Driven by record low mortgage rates, applications for new mortgages soared to their highest level since 2009 as consumers applied for refinancing and new home mortgages in growing droves, according to the Mortgage Bankers Association.
Refinance applications jumped by a sizzling 19% from the previous week, and purchase applications also climbed 12.8% from a week earlier. The jump in applications came amid growing economic uncertainty over the European debt crisis, which has unsettled financial markets across the world.
The market composite index, which includes both purchases and refinancing, jumped 18% for the week as the average loan size rose to $243,733, up from $238,135 in April.
Record low mortgage rates are driving most of the increase in home mortgages. The 30-year fixed rate conventional mortgage averaged 3.88% for consumers, a single basis point rise from the prior week. The increase came as the Freddie Mac average reached another record low, the eighth such rate in eight straight weeks.
“The increase was accentuated due to the comparison to the week including Memorial Day, but the level of refinance and total market activity is the highest since the spring of 2009,” said MBA chief economist Michael Fratantoni. “Purchase application volume was its highest level in over six months.”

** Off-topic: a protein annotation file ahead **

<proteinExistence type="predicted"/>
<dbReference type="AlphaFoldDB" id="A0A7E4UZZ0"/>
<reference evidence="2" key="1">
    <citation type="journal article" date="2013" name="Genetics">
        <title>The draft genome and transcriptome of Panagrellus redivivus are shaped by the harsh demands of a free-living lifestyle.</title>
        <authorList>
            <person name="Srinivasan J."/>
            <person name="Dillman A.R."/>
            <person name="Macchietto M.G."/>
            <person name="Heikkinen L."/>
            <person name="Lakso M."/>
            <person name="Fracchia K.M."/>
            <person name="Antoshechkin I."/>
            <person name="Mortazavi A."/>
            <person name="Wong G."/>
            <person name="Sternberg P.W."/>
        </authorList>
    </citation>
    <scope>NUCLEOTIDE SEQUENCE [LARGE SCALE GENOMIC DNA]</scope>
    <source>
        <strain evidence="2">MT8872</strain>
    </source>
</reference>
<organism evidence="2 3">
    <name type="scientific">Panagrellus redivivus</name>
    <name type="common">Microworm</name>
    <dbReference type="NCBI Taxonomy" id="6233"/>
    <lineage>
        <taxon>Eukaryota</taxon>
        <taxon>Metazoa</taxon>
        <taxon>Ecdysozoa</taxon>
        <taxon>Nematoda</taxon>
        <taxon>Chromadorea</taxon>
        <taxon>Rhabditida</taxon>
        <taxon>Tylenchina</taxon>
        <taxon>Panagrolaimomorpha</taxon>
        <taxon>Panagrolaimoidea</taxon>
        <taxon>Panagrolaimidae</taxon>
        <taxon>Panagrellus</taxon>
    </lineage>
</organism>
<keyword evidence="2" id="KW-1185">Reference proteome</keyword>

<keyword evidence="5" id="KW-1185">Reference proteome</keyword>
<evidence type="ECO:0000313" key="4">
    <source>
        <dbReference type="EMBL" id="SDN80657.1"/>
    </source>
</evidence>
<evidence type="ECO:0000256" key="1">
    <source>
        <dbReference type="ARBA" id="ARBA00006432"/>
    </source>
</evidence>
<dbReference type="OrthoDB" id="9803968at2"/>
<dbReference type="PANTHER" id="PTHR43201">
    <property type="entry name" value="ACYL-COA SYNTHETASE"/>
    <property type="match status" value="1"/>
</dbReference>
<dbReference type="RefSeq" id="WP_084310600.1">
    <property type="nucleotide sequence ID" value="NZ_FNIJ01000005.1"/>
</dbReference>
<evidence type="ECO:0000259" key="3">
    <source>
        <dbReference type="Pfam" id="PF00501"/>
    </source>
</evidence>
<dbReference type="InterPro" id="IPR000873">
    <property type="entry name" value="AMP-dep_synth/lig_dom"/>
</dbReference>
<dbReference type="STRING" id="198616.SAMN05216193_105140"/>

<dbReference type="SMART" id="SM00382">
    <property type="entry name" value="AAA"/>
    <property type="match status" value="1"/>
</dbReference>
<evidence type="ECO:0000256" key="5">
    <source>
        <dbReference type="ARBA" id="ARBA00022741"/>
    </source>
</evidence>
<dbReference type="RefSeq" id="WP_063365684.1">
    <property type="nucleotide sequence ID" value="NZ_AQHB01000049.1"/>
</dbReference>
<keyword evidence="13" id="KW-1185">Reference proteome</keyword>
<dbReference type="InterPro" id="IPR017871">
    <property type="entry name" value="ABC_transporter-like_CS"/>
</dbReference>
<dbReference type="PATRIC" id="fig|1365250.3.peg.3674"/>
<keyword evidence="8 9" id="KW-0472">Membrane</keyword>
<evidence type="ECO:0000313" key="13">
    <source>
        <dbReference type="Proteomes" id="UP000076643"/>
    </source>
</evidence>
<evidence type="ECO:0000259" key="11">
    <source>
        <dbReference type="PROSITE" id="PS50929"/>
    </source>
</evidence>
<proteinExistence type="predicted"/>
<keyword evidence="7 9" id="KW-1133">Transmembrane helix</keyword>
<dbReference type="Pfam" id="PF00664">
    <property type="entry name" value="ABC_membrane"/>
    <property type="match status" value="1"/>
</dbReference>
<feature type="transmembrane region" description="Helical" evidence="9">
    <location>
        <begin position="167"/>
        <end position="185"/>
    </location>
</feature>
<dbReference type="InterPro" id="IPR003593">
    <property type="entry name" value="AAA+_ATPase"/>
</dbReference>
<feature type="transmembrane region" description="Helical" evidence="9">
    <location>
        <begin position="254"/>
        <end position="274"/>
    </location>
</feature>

The jump in mortgage activity for home purchases poses a promising trend for the summer selling season, typically the busiest time of the year for the U.S. housing market.
The average fully executed contract rate for a 30-year fixed rate FHA loan also rose a single basis point for the week to 3.71%.
The average rate on the15-year fixed mortgage rose to 3.23%, three basis points higher. The small jump in rates may seem insignificant to most mortgage purchasers, but could signal a sign of things to come. Mortgage rates are likely to rise, at least slightly, if an agreement can be worked out over the European debt crisis.
The average contract rate for 5/1 adjustable-rate mortgages remained unchanged at 2.78%.